Take the 2-minute tour ×
Stack Overflow is a question and answer site for professional and enthusiast programmers. It's 100% free, no registration required.

This is python 2.5, it's GAE too not that it matters.

I have the following code, I'm decorating the foo() method in bar, using the dec_check class as a decorator.

class dec_check(object):

  def __init__(self, f):
    self.func = f 

  def __call__(self):
    print 'In dec_check.__init__()'

class bar(object):

  def foo(self):
    print 'In bar.foo()'

b = bar()

When executing this I was hoping to see:

In dec_check.__init__()
In bar.foo()

But I'm getting "TypeError: foo() takes exactly 1 argument (0 given)" as .foo(), being an object method, takes self as an argument. I'm guessing problem is that the instance of bar doesn't actually exist when I'm executing the decorator code.

So how do I pass an instance of bar to the decorator class?

share|improve this question
Seems like your indentation is off. foo looks to be on it's own with the class bar not having anything. foo is expecting self and if it was in the class it'd be fine but since it is outside of it it's gonna throw an error. Unless SO is just messing with the indentation or something, in that case ignore this. (Thanks S.Lott, I forgot I could comment stuff now!) –  The Jug Mar 2 '10 at 18:49
Soz. Not SO, my formatting was off. –  Phil Mar 2 '10 at 18:53

3 Answers 3

up vote 40 down vote accepted

You need to make the decorator into a descriptor -- either by ensuring its (meta)class has a __get__ method, or, way simpler, by using a decorator function instead of a decorator class (since functions are already descriptors). E.g.:

def dec_check(f):
  def deco(self):
    print 'In deco'
  return deco

class bar(object):
  def foo(self):
    print 'in bar.foo'

b = bar()

this prints

In deco
in bar.foo

as desired.

share|improve this answer
Heh, its easy when you know how. Thanks Alex. –  Phil Mar 2 '10 at 19:03
@Phil, you're welcome! –  Alex Martelli Mar 2 '10 at 19:19
@AlexMartelli, Though it won't matter much in your case, I wish I could award you all my reputation. –  Kulbir Saini May 19 '13 at 20:59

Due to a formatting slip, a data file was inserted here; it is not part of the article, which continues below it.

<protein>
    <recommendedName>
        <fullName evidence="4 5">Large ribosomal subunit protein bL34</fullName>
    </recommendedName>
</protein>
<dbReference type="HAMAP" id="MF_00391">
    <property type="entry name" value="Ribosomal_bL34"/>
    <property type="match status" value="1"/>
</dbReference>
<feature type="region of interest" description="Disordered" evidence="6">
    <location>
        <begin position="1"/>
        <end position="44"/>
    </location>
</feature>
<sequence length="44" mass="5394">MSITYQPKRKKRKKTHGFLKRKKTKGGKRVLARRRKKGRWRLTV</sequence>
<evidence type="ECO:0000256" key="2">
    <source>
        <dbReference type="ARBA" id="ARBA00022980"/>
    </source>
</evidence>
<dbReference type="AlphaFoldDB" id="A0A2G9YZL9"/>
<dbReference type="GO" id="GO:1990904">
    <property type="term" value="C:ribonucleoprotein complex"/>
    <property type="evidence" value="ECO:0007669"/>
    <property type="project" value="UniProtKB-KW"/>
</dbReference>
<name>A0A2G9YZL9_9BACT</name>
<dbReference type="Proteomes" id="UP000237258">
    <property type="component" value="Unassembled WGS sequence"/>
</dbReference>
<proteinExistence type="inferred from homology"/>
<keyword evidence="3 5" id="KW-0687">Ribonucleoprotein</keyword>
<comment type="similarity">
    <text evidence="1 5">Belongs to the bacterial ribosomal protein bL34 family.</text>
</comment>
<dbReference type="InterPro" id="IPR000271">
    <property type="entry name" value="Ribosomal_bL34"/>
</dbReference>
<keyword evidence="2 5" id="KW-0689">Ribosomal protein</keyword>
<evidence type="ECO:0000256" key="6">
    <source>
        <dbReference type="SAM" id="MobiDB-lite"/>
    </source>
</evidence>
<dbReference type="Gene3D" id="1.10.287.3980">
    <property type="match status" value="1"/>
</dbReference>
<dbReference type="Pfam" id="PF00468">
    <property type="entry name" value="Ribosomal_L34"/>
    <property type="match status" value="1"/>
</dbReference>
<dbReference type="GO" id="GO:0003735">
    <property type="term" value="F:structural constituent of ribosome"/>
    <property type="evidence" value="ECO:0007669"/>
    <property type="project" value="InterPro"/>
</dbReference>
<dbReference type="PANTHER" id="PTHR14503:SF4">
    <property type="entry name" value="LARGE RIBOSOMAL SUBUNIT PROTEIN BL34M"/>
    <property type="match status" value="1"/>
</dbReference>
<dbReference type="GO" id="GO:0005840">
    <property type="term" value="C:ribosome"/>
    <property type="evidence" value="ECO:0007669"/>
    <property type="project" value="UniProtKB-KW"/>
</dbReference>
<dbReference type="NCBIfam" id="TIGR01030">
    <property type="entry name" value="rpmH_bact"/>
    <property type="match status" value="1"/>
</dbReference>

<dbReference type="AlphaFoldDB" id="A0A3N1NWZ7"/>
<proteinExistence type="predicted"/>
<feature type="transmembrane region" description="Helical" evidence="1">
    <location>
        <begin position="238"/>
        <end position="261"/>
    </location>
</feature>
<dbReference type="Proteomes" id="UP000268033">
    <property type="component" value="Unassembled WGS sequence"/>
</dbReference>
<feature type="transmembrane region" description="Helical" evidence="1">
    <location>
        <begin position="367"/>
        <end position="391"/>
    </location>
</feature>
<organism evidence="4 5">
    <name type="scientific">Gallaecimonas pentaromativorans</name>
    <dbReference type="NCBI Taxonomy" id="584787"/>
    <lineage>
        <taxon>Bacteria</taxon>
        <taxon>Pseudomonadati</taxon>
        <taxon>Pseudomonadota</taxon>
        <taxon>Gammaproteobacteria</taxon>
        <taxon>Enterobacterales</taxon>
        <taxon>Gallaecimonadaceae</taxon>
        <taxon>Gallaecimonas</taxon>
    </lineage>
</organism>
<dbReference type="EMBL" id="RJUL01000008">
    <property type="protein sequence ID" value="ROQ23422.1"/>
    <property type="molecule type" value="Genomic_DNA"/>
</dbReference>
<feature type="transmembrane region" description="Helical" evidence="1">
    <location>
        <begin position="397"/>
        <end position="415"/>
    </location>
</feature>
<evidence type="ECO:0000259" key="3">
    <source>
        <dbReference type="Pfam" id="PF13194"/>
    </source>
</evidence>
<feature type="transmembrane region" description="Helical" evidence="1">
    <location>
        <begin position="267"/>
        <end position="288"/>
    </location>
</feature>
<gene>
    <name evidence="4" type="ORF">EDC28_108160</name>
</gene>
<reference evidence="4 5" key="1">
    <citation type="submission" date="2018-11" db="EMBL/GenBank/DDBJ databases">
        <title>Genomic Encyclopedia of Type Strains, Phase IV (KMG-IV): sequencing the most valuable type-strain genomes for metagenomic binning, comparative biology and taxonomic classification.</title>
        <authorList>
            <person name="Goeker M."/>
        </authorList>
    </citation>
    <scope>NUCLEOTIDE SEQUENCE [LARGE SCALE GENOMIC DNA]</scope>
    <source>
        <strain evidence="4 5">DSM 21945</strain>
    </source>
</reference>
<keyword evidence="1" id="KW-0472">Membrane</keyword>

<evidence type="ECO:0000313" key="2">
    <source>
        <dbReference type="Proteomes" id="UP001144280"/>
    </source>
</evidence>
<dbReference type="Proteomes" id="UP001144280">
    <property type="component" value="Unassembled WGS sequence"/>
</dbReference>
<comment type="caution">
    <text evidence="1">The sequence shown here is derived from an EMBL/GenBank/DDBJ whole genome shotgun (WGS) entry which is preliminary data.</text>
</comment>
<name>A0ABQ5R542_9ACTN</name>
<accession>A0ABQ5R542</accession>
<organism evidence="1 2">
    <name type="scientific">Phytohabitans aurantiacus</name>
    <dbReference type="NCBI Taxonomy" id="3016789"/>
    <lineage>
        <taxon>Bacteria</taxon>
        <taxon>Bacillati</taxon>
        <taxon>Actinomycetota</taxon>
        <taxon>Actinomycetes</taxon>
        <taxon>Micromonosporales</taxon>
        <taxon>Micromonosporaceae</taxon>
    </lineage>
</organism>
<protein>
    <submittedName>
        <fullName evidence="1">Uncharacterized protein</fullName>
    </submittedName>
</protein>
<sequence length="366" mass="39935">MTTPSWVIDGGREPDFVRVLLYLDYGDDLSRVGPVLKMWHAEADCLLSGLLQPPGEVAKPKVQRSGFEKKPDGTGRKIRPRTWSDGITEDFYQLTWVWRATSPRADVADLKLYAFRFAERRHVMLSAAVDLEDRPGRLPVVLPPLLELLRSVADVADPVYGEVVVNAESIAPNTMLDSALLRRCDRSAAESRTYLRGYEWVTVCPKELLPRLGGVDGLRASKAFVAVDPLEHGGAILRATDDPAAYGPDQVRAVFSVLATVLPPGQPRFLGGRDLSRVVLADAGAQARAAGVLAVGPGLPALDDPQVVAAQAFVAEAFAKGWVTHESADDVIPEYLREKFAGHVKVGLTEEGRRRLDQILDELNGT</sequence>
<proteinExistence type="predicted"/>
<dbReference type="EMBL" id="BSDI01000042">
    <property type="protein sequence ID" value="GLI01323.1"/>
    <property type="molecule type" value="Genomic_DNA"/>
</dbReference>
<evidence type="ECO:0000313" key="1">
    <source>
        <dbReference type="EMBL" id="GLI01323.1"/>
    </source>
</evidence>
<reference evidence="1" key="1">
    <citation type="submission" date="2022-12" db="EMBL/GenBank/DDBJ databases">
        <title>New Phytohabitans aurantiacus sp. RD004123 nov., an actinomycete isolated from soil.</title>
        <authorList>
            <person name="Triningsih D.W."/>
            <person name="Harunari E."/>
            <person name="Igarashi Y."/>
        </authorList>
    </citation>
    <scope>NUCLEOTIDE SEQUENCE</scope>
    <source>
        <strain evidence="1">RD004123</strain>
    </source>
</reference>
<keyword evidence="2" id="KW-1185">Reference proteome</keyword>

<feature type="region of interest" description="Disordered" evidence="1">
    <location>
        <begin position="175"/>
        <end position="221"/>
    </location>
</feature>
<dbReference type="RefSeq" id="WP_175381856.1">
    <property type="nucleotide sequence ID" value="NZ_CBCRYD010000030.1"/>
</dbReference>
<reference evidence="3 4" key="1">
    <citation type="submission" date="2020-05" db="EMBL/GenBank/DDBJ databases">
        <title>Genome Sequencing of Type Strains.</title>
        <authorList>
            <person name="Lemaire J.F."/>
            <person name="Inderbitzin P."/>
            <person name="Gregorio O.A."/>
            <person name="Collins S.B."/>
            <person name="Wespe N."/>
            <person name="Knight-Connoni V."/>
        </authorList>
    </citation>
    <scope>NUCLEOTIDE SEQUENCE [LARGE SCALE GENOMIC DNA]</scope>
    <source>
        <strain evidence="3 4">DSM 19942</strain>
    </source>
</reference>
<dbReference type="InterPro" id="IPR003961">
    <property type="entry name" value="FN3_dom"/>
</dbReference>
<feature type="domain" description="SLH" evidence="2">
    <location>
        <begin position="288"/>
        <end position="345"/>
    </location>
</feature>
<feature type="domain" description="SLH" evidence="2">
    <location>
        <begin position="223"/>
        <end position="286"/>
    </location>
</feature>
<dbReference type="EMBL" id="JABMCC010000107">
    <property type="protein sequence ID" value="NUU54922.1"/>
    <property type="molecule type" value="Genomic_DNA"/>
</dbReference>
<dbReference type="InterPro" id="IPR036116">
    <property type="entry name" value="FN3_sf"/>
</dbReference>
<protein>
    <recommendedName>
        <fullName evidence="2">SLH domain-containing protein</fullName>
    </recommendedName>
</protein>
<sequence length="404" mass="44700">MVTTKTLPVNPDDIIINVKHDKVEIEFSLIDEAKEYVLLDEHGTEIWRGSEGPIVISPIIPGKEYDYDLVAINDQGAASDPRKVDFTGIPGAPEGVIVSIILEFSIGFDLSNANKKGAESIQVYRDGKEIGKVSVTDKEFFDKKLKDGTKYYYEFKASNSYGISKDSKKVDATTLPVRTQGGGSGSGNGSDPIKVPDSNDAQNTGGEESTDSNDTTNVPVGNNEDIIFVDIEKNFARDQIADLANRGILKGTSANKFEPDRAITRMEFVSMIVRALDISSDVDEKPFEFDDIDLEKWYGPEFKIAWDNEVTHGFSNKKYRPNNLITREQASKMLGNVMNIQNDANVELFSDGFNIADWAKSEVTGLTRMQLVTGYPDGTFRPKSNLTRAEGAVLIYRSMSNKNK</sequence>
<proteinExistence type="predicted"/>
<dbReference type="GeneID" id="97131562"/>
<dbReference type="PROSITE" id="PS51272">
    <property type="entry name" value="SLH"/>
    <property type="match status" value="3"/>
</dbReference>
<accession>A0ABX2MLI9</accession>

Decorators can be a little tricky in Python. Here's an example of one I got to work sometime back. You might be able to infer from it what you're trying to do.


share|improve this answer

Alex's answer suffices when a function is sufficient. However When you need a class you can make it work by adding the following method to the decorator class.

def __get__(self, obj, objtype):
    """Support instance methods."""
    import functools
    return functools.partial(self.__call__, obj)
share|improve this answer
This seems to work.Would you mind explaining how this works? –  Gilbert Feb 1 '11 at 20:10
@Gilbert The descriptor protocol is the mechanism for binding a thing to an instance. It consists of __ get __, __ set __ and __ delete __, which are called when the thing is got, set or deleted from the instances dictionary. In this case when the thing is got from the instance we are binding the first argument of it's __ call __ method to the instance, using partial. This is done automatically for member functions when the class is constructed, but for a synthetic member function like this we need to do it explicitly. –  tolomea Feb 3 '11 at 23:35
THANK YOU. This is exactly what I've been spending the last half hour trying to get working. –  Adam Parkin Feb 23 '12 at 0:33
So what about if the decorator takes arguments? –  Adam Parkin Feb 23 '12 at 0:44
python docs have a Descriptor HowTo Guide section –  naxa Apr 16 '14 at 19:10

Your Answer


By posting your answer, you agree to the privacy policy and terms of service.

Not the answer you're looking for? Browse other questions tagged or ask your own question.